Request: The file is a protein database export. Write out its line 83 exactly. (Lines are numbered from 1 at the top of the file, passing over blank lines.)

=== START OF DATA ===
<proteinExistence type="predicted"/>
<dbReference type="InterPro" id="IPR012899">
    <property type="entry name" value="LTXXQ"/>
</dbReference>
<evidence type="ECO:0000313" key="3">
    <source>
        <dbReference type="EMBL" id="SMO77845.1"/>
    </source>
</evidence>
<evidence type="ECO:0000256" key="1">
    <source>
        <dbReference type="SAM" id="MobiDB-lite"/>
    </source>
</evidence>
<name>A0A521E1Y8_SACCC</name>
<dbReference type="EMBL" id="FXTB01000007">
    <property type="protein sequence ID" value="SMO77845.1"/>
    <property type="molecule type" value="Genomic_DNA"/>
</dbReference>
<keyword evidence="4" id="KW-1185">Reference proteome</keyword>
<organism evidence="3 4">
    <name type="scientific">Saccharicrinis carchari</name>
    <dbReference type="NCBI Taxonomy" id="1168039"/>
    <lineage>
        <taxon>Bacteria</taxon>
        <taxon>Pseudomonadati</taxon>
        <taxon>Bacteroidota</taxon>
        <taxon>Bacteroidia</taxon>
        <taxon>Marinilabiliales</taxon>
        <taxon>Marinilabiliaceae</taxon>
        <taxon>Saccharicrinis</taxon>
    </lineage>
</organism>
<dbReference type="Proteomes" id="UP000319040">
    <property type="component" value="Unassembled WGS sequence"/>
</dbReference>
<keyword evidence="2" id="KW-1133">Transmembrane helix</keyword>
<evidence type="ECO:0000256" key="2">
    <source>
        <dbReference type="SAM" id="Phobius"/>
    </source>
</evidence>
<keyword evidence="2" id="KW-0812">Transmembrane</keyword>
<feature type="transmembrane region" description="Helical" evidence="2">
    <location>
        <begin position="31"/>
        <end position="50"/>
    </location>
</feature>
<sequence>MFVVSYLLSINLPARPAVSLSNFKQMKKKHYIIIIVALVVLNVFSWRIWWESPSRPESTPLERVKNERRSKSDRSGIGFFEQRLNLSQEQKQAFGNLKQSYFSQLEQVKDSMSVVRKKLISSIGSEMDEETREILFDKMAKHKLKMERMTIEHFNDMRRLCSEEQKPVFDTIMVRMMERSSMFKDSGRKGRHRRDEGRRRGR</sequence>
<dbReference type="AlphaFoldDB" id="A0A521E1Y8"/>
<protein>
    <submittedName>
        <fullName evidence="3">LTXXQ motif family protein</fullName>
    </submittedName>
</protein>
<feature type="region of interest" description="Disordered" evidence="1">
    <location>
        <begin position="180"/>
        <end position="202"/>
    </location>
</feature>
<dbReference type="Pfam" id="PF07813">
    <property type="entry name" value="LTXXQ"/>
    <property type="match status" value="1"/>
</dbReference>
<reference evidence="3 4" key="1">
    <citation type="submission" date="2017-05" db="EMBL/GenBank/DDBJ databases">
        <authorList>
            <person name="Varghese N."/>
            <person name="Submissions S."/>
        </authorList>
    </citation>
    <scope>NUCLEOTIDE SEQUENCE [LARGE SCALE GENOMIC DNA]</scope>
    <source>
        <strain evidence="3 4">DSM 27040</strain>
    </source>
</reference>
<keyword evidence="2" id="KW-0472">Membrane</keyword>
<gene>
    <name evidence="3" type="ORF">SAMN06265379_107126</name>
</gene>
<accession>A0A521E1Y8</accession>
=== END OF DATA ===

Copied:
<accession>A0A521E1Y8</accession>